Archive for April, 2021

Poetry Friday round-up is with Matt at Radio, Rhythm, and Rhyme.

This week I was humbled and surprised to have one of Sylvia Vardell’s students create an amazing poem video of Zen Tree from Hop to It: Poems to Get You Moving. Garrett’s soothing voice, the calm music, and the amazing images all came together to show something beautiful. I am honored by this creative expression of my words. Thanks to Sylvia for organizing the project with her students. See more at Poetry for Children.

Michelle Schaub has been posting poetry videos all month on her blog Poetry Boost. My video of “Peep Eye” was featured this week.

Michelle Kogan finished up the Kidlitosphere Progressive Poem with a final line as well as a delightful illustration. The poem will be archived here.

I’ve been writing poems each day in response to prompts on Ethical ELA. I share these prompts with my students. On Wednesday, I struggled over the prompt. I shared the struggle with Chloe. She started writing me notes with topic suggestions. One of these notes said, “Me.” Then the pen flowed.

Fifth Grade

She comes in the room
with an attitude
that testy mood
of preteen silliness
and suggests I write a poem
about her. 

As if I know her well enough
to write her down in words.

What I know is she grins loudly in braces.
She writes notes on paper
and crumples them like the crunch
of a chip bag in the trash–
Schwoop! Perfect shot! 

But this poem will not be a perfect shot. 
There are no shots left on her page
of excuses–the “not my fault”
dissolves into “I just can’t.”

I wonder aloud “When will you believe in yourself?”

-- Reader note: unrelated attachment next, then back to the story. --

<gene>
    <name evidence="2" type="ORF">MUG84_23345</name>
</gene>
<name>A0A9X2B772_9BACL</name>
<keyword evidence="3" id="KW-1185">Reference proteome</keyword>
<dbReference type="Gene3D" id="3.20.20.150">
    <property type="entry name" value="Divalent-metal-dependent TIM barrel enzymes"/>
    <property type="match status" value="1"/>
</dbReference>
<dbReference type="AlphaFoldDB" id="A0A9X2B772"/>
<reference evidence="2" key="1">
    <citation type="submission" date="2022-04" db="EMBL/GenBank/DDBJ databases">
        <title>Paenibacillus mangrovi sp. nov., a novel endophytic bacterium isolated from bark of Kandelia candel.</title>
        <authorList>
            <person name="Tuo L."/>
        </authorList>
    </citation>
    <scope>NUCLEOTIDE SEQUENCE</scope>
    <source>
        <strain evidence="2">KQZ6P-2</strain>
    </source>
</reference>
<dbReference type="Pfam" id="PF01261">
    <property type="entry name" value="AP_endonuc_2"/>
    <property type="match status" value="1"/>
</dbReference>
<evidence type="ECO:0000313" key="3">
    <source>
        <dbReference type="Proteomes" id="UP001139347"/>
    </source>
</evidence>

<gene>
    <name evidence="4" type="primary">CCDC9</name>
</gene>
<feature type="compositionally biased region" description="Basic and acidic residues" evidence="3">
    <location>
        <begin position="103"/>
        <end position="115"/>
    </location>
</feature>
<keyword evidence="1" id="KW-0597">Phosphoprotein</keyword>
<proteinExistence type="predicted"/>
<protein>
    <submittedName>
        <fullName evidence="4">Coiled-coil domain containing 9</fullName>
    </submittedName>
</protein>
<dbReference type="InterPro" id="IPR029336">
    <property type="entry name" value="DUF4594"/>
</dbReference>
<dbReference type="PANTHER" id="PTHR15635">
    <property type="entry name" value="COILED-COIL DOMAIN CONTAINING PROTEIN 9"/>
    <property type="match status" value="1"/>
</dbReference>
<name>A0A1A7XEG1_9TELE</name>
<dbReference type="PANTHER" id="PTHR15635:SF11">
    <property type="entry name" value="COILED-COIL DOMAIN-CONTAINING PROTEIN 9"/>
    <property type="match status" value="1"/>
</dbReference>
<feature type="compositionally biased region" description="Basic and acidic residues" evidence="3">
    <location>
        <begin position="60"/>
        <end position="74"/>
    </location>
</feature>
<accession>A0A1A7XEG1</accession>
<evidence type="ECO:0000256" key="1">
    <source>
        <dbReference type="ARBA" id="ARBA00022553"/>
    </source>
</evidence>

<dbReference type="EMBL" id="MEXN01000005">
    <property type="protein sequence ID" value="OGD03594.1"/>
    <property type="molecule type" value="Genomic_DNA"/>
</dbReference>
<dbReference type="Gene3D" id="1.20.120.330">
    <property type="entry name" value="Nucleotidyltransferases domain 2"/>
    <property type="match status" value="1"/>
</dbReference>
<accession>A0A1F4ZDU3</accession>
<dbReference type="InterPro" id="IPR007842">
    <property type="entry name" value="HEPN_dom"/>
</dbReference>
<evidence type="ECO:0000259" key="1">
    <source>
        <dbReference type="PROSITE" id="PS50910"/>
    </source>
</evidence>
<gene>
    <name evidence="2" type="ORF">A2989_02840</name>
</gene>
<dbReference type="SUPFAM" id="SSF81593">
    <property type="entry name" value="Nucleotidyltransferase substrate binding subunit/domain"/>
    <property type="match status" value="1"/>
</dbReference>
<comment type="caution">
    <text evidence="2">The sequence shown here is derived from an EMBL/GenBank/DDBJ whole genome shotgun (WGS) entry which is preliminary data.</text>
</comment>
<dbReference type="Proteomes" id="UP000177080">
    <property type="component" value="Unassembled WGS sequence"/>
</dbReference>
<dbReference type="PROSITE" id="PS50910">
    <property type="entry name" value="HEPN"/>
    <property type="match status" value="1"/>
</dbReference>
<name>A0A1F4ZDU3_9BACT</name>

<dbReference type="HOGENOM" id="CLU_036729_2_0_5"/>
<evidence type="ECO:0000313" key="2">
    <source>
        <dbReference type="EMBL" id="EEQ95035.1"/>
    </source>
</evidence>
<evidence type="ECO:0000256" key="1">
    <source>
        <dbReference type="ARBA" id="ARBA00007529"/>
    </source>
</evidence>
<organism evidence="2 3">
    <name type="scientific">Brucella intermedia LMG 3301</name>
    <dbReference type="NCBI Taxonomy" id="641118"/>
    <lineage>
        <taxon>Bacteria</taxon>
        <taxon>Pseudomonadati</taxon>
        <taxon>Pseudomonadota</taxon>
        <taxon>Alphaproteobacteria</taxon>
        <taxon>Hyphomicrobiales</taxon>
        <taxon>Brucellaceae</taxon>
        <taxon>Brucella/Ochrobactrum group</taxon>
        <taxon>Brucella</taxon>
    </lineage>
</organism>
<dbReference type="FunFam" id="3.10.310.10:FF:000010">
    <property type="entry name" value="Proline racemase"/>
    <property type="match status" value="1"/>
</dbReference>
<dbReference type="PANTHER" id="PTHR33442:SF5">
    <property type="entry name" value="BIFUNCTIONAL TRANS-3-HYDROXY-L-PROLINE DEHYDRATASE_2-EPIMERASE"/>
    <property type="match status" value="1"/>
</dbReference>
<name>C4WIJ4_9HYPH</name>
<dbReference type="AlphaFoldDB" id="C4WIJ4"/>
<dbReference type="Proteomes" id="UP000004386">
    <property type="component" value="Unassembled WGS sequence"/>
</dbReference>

When did I believe in myself?
Have I ever?

This poem can’t end like this.
I must write something encouraging
to make all this white space worth it.

This I know…she’s worth it! 

Margaret Simon, all rights reserved

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Spring is in full swing and many of my phone photos are flowers, but last night was a marvelous super pink moon. The phone camera didn’t really capture what I saw, so I took the photo through the Waterlogue app just to see what I would see. The negative space shows up, the sky that is blue with the nightlight of the moon and the white spaces in the trees. Makes me think about negative spaces and chiaroscuro, the light we don’t see until the perspective is changed.

Chiaroscuro, in art, is the use of strong contrasts between light and dark, usually bold contrasts affecting a whole composition.

Silent light
Curves through darkness
Under a full moon
Revealing the sky’s
Open door

Margaret Simon, draft

Please leave a small poem in the comments. Write a comment for other writers.

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Poetry Friday round-up is with Catherine at Reading to the Core.

On Ethical ELA this month, teachers and authors are offering intriguing poetry writing prompts. Padma Venkatraman wrote on April 14th that she has created a team of authors dedicated to diverse verse: “Diverse Verse is a website and a resource for educators and diverse poets and verse novelists.” This week they launched using the hashtags #DiverseVerse and #AuthorsTakeAction.

Padma invited teacher/writers to write a 4 lined rhymed stanza beginning with “Hope is.” I thought of how I made origami cranes last summer and organized a gathering of cranes to hang downtown. My first draft of this poem was this:

Hope is an origami crane
hanging in a tree
twisting with the wind
longing to be free.

Draft #1